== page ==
That's not a predicament any rider should find themselves in during the heat of battle. If the BHA is intent on limiting use of the whip, this is a dilemma that needs to be taken out of the jockeys' hands entirely, and the only way to do that is to disqualify any horse that improves its finishing position as a result of its rider's whip offences.

That way, everyone -- trainer, jockey and owner -- is in the same boat.

O'Brien's Dubai target

for So You Think

Aidan O'Brien's wife Anne-Marie revealed on Twitter yesterday that So You Think will be entered for the Dubai World Cup on March 31.

The Australian import brought his Group One haul to eight in the Champion Stakes at Leopardstown in September, and has been installed a general 7/2 favourite to deliver his Ballydoyle handler a first victory in the Meydan feature, which is run over his optimum trip of 10 furlongs.

Training performance

of the weekend

Philip Rothwell's persistence was rewarded when Paco Jack scored at Punchestown on Saturday. The eight-year-old's most recent win came when he supplied Joe Crowley with his final winner at Galway in August 2009, yet he had failed to even finish in the first three in 16 subsequent outings.

Rothwell revealed that since joining his Tinahely yard, Paco Jack had suffered holes in both hind suspensory ligaments, had two wind operations and bled frequently. It's a wonder the horse is racing at all.

Ride of the weekend

NIALL Madden did well to get Oscar Dan Dan back into contention in the beginners' chase at Navan yesterday. Having rooted the third-last, Tony Martin's 10-year-old looked spent, and was still only fifth jumping the final fence. However, Madden's urgings paid off, as his mount responded gamely to burst clear up the run-in.


18 The impressive strike-rate of Sheikh Mohammad's racing manager John Ferguson, who is moonlighting as a jumps trainer in England this season, continues. At Warwick on Saturday, Ferguson recorded his 18th winner from 43 runners when Cotton Mill landed the Grade Two novice hurdle.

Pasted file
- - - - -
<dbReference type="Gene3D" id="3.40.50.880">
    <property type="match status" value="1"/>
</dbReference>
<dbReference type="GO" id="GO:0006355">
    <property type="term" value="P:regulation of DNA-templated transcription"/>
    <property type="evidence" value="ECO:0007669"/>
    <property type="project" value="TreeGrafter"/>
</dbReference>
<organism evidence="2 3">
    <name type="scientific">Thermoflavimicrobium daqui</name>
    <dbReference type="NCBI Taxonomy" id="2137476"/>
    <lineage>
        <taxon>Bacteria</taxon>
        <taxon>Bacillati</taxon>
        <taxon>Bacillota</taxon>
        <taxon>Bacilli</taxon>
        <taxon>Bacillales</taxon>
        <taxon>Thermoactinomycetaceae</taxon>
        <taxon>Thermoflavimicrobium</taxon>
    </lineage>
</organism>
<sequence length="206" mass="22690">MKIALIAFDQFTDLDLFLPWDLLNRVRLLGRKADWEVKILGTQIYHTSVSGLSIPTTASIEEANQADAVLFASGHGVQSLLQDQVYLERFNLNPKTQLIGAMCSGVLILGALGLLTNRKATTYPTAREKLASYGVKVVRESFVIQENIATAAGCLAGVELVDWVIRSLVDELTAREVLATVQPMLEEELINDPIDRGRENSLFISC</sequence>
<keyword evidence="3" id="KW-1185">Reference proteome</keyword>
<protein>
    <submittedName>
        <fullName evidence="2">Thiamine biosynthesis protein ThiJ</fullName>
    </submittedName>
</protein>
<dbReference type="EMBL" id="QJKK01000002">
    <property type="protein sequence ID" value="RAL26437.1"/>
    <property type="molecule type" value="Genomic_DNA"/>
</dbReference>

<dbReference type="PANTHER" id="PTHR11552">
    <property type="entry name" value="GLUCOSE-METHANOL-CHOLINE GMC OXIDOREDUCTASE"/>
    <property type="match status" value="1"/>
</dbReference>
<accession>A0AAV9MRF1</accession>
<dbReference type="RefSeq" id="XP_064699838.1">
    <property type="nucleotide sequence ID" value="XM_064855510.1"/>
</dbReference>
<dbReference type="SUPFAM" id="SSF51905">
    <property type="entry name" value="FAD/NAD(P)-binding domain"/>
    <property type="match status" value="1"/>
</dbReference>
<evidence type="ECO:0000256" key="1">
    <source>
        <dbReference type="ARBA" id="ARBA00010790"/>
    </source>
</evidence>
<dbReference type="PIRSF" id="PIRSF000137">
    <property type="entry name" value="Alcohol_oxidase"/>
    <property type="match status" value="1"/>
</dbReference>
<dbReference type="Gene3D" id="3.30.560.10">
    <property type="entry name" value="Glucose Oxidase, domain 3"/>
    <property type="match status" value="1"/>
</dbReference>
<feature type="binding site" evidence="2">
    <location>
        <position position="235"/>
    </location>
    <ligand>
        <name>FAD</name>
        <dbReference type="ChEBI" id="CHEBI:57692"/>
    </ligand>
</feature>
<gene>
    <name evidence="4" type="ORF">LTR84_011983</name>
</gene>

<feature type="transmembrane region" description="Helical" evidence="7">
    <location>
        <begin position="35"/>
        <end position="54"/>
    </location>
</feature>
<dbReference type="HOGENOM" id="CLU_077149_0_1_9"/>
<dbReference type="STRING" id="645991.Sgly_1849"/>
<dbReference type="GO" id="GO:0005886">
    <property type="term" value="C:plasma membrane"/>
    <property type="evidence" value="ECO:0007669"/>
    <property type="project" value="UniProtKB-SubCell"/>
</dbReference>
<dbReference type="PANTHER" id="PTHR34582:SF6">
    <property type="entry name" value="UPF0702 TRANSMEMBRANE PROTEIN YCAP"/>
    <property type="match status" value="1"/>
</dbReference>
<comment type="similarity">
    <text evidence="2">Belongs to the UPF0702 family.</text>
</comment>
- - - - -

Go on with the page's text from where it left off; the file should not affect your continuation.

Cyclone heading back

to Leopardstown

Following Hidden Cyclone's comprehensive success on its chasing debut at the Foxrock venue, John 'Shark' Hanlon has revealed that his exciting Stowaway seven-year-old will return to Leopardstown for the Grade Two Boylesports.com Novice Chase on January 28. Should everything go to plan then, Hanlon intends to again step Hidden Cyclone up in grade for the Dr PJ Moriarty Novice Chase two weeks later.


"Faller at the 4th in Ptown today is great advert for island hurdles, no one brought down, could have been a right pile up."

-- Ruby Walsh, having suffered interference on eventual runner-up Allure Of Illusion when the horse in front of him crashed out at Punchestown on Saturday, advocates the use of 'island' hurdles. It is an issue that seems to polarise opinion, with Walsh's chief collaborator Willie Mullins recently suggesting that the increasing use of island hurdles by tracks is "regressive" because it presents a chance for horses and jockeys to take the wrong course.

Irish Independent